In general, a triangular fuzzy number does not […] have a proper opposite number. […] In general, a triangular fuzzy number does not […] have a proper inverse. […] The maximum of two triangular fuzzy numbers is not necessarily triangular …”
Chapter 2 mostly deals with basic properties of fuzzy numbers and -sets, calculation rules, etc. In chapter 3 the ‘for planning and decision making’-part of the title enters the equation as well – this chapter deals with Stochastic and fuzzy PERT. You can probably read and understand most of the first couple of chapters without having much math/stats background knowledge, but here I assume it may start to get a little more difficult if you don’t. I don’t want to blog equations (formatting problems is a pain in the neck) but you should be able to get an impression of which type of book this is from the comments below anyway:
“In stochastic optimization it is generally very difficult, if not impossible, to calculate the probability distribution of an optimal solution. Therefore, stochastic optimization problems are sometimes converted into deterministic problems with optimal solutions which have a particular risk to be unfeasible and/or suboptimal (see Kall and Wallace, 1994). This mode of operation has the advantage that it supplies a deterministic schedule for action. The simplest procedure is to replace every stochastic quantity in the problem by its expectation. The literature on stochastic optimization, however, does not always recommend the user to do so because it is such a crude simplification: the deterministic solution may have a high chance to be unfeasible.” […]
“A stochastic optimization problem can also be converted into a deterministic problem under constraints which have a controlled chance to be violated. The PERT problem, for instance, can accordingly be written as [a] so-called chance-constrained programming problem […] the chance-constrained version of PERT can be rewritten as [a] linear programming problem […]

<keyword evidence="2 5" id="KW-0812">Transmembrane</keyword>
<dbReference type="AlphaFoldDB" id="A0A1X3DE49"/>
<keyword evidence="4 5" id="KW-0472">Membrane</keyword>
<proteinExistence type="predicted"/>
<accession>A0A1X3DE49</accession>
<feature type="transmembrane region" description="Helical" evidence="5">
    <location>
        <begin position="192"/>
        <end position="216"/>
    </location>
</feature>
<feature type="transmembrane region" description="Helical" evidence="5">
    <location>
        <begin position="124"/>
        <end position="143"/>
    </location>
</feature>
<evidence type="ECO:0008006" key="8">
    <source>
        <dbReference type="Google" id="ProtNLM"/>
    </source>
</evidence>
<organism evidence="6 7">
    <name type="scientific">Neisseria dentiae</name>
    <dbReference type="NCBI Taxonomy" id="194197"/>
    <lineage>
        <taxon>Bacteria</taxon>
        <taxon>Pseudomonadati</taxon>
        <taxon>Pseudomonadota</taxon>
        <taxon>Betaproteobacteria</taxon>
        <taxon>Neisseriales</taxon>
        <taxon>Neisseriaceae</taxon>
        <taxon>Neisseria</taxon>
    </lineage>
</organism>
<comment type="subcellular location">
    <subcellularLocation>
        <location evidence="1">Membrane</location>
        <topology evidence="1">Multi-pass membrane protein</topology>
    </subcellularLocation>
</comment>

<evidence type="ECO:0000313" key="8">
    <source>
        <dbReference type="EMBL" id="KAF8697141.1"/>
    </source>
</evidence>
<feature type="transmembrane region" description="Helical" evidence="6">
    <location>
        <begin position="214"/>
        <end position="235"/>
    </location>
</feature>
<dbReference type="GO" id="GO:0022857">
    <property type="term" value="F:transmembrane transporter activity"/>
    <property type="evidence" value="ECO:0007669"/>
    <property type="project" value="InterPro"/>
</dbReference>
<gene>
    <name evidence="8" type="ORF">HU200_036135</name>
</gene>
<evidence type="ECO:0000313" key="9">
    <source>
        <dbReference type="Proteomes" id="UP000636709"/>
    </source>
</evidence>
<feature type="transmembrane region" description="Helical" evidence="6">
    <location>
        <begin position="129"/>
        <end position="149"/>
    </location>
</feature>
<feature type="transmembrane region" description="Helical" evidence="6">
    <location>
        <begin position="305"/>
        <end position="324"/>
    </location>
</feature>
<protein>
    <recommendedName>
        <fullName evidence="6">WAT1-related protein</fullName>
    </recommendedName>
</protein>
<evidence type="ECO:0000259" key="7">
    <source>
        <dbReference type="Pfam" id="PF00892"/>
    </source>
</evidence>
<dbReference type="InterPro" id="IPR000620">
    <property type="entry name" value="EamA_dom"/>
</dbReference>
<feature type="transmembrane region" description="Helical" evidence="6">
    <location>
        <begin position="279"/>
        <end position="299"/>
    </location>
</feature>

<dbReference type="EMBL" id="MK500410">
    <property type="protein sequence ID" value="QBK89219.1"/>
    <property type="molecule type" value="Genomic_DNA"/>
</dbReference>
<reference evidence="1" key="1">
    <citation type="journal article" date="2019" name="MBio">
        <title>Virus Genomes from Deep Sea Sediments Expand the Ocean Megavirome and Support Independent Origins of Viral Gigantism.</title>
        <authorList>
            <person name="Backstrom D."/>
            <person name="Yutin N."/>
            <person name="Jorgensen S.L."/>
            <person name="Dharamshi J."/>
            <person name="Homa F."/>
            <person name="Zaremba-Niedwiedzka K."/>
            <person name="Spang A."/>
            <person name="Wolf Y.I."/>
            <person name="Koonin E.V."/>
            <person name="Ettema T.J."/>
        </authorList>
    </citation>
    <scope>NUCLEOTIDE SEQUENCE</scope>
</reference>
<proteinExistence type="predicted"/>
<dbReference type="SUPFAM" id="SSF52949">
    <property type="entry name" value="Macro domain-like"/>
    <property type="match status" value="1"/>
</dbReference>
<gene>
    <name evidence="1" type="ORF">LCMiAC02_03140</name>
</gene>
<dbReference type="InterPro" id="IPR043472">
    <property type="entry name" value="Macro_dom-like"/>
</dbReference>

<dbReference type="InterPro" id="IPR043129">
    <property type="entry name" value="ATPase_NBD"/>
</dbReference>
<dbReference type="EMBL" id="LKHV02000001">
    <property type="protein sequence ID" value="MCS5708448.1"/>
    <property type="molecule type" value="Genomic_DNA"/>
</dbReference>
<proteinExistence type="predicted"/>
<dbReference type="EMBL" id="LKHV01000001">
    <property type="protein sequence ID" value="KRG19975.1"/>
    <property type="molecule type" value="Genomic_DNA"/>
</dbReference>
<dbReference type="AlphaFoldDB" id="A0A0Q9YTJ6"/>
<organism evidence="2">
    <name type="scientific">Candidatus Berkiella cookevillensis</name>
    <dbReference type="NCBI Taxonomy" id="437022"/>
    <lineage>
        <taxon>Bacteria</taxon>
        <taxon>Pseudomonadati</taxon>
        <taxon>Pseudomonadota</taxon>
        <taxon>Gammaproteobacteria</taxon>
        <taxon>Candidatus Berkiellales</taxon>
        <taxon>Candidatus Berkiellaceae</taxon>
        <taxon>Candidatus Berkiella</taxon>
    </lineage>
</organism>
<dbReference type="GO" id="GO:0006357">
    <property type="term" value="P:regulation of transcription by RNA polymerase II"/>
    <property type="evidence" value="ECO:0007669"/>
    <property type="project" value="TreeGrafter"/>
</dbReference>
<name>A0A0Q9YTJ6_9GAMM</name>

In summary, the simple and the extended versions of PERT are particular formulations of a stochastic optimization problem. The manner in which these versions are employed is unusual in the field of stochastic optimization, however, because the risk·of constraint violations is high. And indeed, PERT has not been designed to make a plan that can be followed throughout the duration of the project. In practice, frequent recalculations are necessary in order to review the plan in the light of what happens during the execution of the activities. […]
When the activity durations are modelled as fuzzy numbers we have several pragmatic approaches of fuzzy optimization at our disposal to make a time schedule …”
The edition I’m sitting with is from before the year 2000, and I assume that when it comes to some of the aspects covered the updated version of the book (there’s also a 2011 edition I believe) is better; a lot of stuff has happened in CS and related fields in the meantime, and presumably some of the approaches described which were back then considered computationally too expensive to use no longer are.
Despite the low page count (a couple hundred pages) this book is hard work, and it’s not a book you can just sit down and read in an afternoon. At least not if you want to actually learn something.